Flathead, Whiting and Gar
  |  First Published: August 2006

This month we will tell you how we catch whiting, flathead, and gar.

Whiting fishing

When we go fishing for whiting we start of with a size 4 Tru-Turn hook, a long 1.2m trace and a sinker to suit the current. A long whippy rod with an Alvey spooled up with 6lb line is the best bet for beginners as they are easy to use and relatively cheap.

The best spots for whiting are up the Pumicestone Passage in some of the channels and right into Coochin Creek around the sand banks. When we’re whiting fishing we also put a bigger rod out for a mangrove jack because you never know what could come along.

The best bait we use for whiting is bloodworms. Yabbies and sandworms work nearly as well and are easier to collect. Usually we buy the bloodworms and pump a few yabbies. The best technique is to let out lots of line when you get a bite and strike and wind like crazy when you think the fish has swallowed your bait, as the fish will follow you to the boat and make you think you’ve lost it. Once you get it near the boat is when it will start to fight more.

Whiting are great to eat and are an easy fish to clean, especially when you con your dad into helping.


There are a few of ways we flathead fish.

One way is by trolling lures around the sand and mud banks. We use braided main lines with a 12-20lb trace tied at the end that we connect the lure to. For trolling we use an overhead reel with a stiffer rod as it’s easy to manage in the little tinny.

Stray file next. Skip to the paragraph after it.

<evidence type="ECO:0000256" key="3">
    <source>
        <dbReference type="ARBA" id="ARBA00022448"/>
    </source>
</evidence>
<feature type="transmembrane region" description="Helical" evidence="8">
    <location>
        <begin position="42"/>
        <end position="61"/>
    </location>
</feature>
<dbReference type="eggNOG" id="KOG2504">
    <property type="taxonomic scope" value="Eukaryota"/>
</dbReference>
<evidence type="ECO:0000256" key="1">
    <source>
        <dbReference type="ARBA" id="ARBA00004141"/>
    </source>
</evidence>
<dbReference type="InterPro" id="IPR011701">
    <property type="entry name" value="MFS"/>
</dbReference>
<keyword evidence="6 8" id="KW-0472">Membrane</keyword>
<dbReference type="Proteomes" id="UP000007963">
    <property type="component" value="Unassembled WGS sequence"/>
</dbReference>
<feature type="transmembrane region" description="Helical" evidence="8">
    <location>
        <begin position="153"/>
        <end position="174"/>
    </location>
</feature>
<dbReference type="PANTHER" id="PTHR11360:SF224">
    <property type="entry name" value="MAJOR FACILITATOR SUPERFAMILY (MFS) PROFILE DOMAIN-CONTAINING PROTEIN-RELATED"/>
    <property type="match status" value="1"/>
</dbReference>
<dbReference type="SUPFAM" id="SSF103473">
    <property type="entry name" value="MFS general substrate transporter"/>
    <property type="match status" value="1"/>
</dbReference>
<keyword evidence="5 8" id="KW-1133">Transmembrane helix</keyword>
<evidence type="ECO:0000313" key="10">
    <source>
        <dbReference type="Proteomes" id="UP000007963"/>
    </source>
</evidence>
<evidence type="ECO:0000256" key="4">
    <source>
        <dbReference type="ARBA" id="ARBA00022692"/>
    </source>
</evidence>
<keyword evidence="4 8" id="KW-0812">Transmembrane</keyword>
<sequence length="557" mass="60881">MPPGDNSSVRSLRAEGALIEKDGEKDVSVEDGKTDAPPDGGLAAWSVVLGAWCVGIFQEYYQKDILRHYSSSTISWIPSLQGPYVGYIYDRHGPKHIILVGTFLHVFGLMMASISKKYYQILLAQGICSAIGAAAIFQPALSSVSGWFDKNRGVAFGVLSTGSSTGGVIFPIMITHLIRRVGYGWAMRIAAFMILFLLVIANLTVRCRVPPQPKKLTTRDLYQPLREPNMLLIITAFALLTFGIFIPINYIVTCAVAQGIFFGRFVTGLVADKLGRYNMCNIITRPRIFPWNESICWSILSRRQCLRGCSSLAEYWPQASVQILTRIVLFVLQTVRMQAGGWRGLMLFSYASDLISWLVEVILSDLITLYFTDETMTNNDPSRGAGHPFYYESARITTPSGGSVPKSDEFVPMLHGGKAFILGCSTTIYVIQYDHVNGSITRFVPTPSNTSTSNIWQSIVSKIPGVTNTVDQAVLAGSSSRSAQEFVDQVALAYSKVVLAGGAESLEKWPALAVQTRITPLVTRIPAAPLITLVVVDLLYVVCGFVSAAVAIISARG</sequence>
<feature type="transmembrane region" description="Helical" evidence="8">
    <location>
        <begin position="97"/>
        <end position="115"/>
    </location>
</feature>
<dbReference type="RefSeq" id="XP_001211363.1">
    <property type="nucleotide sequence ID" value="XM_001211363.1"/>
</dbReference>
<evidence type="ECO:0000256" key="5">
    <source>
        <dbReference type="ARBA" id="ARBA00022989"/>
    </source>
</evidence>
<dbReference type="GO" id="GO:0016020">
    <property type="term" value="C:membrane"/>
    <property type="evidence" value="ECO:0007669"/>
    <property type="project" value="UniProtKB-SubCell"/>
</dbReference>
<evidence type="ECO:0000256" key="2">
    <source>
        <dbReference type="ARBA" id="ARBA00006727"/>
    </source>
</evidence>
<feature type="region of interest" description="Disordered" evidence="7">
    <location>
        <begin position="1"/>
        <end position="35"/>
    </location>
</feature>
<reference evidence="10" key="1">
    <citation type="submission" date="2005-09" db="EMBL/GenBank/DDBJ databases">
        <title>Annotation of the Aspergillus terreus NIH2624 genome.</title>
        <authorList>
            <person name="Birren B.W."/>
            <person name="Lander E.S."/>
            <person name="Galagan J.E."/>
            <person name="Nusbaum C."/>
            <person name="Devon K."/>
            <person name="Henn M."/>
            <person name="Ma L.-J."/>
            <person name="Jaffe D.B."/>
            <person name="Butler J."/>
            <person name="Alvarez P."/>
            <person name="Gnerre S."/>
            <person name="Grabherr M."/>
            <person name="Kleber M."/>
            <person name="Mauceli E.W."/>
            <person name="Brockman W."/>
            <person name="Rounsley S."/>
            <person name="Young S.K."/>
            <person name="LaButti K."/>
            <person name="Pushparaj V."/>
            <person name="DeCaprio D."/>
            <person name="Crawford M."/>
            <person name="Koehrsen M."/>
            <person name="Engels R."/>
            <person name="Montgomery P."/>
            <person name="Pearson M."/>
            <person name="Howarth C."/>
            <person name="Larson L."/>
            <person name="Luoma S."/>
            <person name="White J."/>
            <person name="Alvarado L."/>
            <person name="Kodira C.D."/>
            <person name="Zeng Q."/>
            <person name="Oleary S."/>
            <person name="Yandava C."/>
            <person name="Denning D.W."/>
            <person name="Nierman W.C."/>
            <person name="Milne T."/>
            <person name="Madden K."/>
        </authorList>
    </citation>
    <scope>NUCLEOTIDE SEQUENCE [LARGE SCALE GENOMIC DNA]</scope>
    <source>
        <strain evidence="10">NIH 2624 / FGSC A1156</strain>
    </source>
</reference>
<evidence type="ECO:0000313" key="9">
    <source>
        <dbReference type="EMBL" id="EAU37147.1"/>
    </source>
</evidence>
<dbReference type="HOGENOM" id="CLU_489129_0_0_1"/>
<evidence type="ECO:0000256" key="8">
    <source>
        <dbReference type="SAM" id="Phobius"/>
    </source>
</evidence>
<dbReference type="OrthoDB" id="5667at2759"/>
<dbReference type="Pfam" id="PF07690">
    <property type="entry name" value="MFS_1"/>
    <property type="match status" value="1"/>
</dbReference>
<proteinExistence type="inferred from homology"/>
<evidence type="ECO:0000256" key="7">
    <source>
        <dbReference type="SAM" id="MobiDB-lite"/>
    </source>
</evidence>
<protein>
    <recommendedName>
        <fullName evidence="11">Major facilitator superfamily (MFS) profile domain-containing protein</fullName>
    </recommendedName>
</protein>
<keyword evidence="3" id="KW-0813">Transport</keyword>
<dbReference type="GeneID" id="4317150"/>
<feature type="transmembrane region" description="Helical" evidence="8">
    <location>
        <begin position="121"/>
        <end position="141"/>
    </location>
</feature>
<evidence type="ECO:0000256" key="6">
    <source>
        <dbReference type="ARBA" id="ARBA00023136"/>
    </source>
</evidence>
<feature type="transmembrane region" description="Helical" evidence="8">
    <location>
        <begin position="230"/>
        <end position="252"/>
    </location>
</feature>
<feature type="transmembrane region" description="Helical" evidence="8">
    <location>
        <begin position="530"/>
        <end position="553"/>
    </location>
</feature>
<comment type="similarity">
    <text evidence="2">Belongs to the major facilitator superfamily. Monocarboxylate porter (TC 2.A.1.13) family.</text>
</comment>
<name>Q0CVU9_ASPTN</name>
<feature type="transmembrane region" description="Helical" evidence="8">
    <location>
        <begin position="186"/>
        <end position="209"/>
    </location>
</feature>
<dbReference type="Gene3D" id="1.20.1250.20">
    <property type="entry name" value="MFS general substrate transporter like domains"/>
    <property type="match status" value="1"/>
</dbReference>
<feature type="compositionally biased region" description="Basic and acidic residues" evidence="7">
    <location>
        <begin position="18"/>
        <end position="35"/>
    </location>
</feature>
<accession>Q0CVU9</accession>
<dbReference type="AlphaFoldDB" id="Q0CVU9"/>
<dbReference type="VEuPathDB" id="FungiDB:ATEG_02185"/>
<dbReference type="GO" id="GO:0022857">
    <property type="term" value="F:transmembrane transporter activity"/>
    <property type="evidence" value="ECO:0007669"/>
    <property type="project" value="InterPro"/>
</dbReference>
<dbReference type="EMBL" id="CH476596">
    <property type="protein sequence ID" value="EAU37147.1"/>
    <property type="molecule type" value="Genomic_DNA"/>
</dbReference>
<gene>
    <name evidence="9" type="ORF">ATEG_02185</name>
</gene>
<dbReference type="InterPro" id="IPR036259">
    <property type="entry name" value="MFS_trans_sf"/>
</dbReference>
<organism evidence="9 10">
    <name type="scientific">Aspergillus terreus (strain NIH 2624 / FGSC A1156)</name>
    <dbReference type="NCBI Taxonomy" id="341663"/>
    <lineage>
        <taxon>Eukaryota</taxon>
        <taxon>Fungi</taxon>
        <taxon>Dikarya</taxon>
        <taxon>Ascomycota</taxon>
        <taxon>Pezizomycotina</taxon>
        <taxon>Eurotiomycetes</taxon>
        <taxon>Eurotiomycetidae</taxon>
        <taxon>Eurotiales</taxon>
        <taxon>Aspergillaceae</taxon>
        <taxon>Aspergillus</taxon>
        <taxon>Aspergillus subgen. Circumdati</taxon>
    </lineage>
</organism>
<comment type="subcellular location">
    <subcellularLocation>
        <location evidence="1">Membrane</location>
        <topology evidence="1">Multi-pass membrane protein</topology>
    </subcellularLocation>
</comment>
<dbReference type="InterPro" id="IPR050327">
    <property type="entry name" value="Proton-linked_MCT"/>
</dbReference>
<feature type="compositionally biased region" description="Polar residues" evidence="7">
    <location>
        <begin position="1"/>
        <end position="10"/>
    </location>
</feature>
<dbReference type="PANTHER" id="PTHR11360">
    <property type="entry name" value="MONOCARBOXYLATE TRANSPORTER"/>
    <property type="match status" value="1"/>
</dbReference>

The other way is flicking soft plastics at the sand and weed banks and then working them back to the boat. We use a 12lb trace tied to the braid with the soft plastics on the end. Squidgies are really good, and for flicking we use small threadline outfits.

The best spots are in the Pumicestone Passage around the sand near weed banks, mangrove banks and structures for both flicking and trolling. When trolling we often flick softies out ahead of the boat as well which is great when you get a hook-up on the plastic and on the troll rod.


When we go gar fishing we use a very small hook under a float. We use a whippy rod with 6lb line that won’t rip the bait off the hook when we cast and won’t pull the hooks out of the gar’s mouth when it’s hooked up.

For bait we use green or cooked prawns, but cooked prawns work better for some reason. We berley them up with bread but we try not to use too much so it doesn’t fill them up. The trick is to get the gar excited about eating something (your bait) and not overfeed them.

The best spot for gar is in the canals and over weed banks in the channels. When you hook up you have to wind in quick before the fish jumps and spits the hook.

The best technique for gar is: when you see your float start to move, you yank pretty hard then wind it in fast. The best time of year we find to go for gar around Bribie is in summer because they like the warmth, but in other places like the Mooloolaba River they are around right now and are great fun to catch for bait or to have on the barbie.

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